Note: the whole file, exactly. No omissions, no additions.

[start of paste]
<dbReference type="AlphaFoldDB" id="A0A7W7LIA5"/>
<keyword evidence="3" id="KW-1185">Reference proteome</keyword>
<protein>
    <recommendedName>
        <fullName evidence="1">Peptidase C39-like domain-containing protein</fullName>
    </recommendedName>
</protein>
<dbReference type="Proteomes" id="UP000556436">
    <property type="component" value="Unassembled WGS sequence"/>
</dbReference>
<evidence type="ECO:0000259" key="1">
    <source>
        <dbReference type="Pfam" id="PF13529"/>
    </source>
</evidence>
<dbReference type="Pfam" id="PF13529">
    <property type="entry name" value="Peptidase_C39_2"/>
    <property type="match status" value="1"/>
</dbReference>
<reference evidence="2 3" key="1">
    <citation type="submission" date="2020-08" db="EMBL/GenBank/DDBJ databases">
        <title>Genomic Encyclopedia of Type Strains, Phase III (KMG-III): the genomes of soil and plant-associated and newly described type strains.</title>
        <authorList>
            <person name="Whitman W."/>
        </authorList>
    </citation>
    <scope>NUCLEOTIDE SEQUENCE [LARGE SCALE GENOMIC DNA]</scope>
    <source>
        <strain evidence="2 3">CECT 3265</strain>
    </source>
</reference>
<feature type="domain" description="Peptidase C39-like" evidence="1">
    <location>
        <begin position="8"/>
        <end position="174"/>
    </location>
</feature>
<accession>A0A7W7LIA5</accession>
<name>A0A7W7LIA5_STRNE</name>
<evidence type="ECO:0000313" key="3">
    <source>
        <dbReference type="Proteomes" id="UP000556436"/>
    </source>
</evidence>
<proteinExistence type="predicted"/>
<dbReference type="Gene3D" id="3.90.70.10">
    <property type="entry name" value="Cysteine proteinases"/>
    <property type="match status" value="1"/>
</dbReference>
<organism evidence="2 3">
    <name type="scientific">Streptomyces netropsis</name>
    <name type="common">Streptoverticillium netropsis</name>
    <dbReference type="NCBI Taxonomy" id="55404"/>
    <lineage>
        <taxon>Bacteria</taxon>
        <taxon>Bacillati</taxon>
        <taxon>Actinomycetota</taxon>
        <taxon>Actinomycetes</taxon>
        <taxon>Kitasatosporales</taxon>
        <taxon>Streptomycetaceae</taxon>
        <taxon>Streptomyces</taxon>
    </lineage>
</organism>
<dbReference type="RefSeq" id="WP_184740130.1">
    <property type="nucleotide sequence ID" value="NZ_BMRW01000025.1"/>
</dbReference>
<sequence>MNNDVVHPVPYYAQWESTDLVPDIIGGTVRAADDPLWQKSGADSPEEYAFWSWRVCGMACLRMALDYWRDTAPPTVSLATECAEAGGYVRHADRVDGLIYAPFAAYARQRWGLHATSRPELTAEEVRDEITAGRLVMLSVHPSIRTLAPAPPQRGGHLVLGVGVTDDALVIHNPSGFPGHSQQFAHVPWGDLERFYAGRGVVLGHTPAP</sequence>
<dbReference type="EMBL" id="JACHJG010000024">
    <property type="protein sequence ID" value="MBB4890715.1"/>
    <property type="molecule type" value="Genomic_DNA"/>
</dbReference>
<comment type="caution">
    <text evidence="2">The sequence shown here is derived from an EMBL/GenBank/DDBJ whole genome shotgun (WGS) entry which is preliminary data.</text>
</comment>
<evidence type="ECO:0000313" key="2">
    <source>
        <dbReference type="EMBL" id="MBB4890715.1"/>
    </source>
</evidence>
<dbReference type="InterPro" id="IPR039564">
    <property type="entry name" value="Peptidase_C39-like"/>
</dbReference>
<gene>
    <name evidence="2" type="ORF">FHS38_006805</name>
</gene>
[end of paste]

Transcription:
<dbReference type="AlphaFoldDB" id="A0A7W7LIA5"/>
<keyword evidence="3" id="KW-1185">Reference proteome</keyword>
<protein>
    <recommendedName>
        <fullName evidence="1">Peptidase C39-like domain-containing protein</fullName>
    </recommendedName>
</protein>
<dbReference type="Proteomes" id="UP000556436">
    <property type="component" value="Unassembled WGS sequence"/>
</dbReference>
<evidence type="ECO:0000259" key="1">
    <source>
        <dbReference type="Pfam" id="PF13529"/>
    </source>
</evidence>
<dbReference type="Pfam" id="PF13529">
    <property type="entry name" value="Peptidase_C39_2"/>
    <property type="match status" value="1"/>
</dbReference>
<reference evidence="2 3" key="1">
    <citation type="submission" date="2020-08" db="EMBL/GenBank/DDBJ databases">
        <title>Genomic Encyclopedia of Type Strains, Phase III (KMG-III): the genomes of soil and plant-associated and newly described type strains.</title>
        <authorList>
            <person name="Whitman W."/>
        </authorList>
    </citation>
    <scope>NUCLEOTIDE SEQUENCE [LARGE SCALE GENOMIC DNA]</scope>
    <source>
        <strain evidence="2 3">CECT 3265</strain>
    </source>
</reference>
<feature type="domain" description="Peptidase C39-like" evidence="1">
    <location>
        <begin position="8"/>
        <end position="174"/>
    </location>
</feature>
<accession>A0A7W7LIA5</accession>
<name>A0A7W7LIA5_STRNE</name>
<evidence type="ECO:0000313" key="3">
    <source>
        <dbReference type="Proteomes" id="UP000556436"/>
    </source>
</evidence>
<proteinExistence type="predicted"/>
<dbReference type="Gene3D" id="3.90.70.10">
    <property type="entry name" value="Cysteine proteinases"/>
    <property type="match status" value="1"/>
</dbReference>
<organism evidence="2 3">
    <name type="scientific">Streptomyces netropsis</name>
    <name type="common">Streptoverticillium netropsis</name>
    <dbReference type="NCBI Taxonomy" id="55404"/>
    <lineage>
        <taxon>Bacteria</taxon>
        <taxon>Bacillati</taxon>
        <taxon>Actinomycetota</taxon>
        <taxon>Actinomycetes</taxon>
        <taxon>Kitasatosporales</taxon>
        <taxon>Streptomycetaceae</taxon>
        <taxon>Streptomyces</taxon>
    </lineage>
</organism>
<dbReference type="RefSeq" id="WP_184740130.1">
    <property type="nucleotide sequence ID" value="NZ_BMRW01000025.1"/>
</dbReference>
<sequence>MNNDVVHPVPYYAQWESTDLVPDIIGGTVRAADDPLWQKSGADSPEEYAFWSWRVCGMACLRMALDYWRDTAPPTVSLATECAEAGGYVRHADRVDGLIYAPFAAYARQRWGLHATSRPELTAEEVRDEITAGRLVMLSVHPSIRTLAPAPPQRGGHLVLGVGVTDDALVIHNPSGFPGHSQQFAHVPWGDLERFYAGRGVVLGHTPAP</sequence>
<dbReference type="EMBL" id="JACHJG010000024">
    <property type="protein sequence ID" value="MBB4890715.1"/>
    <property type="molecule type" value="Genomic_DNA"/>
</dbReference>
<comment type="caution">
    <text evidence="2">The sequence shown here is derived from an EMBL/GenBank/DDBJ whole genome shotgun (WGS) entry which is preliminary data.</text>
</comment>
<evidence type="ECO:0000313" key="2">
    <source>
        <dbReference type="EMBL" id="MBB4890715.1"/>
    </source>
</evidence>
<dbReference type="InterPro" id="IPR039564">
    <property type="entry name" value="Peptidase_C39-like"/>
</dbReference>
<gene>
    <name evidence="2" type="ORF">FHS38_006805</name>
</gene>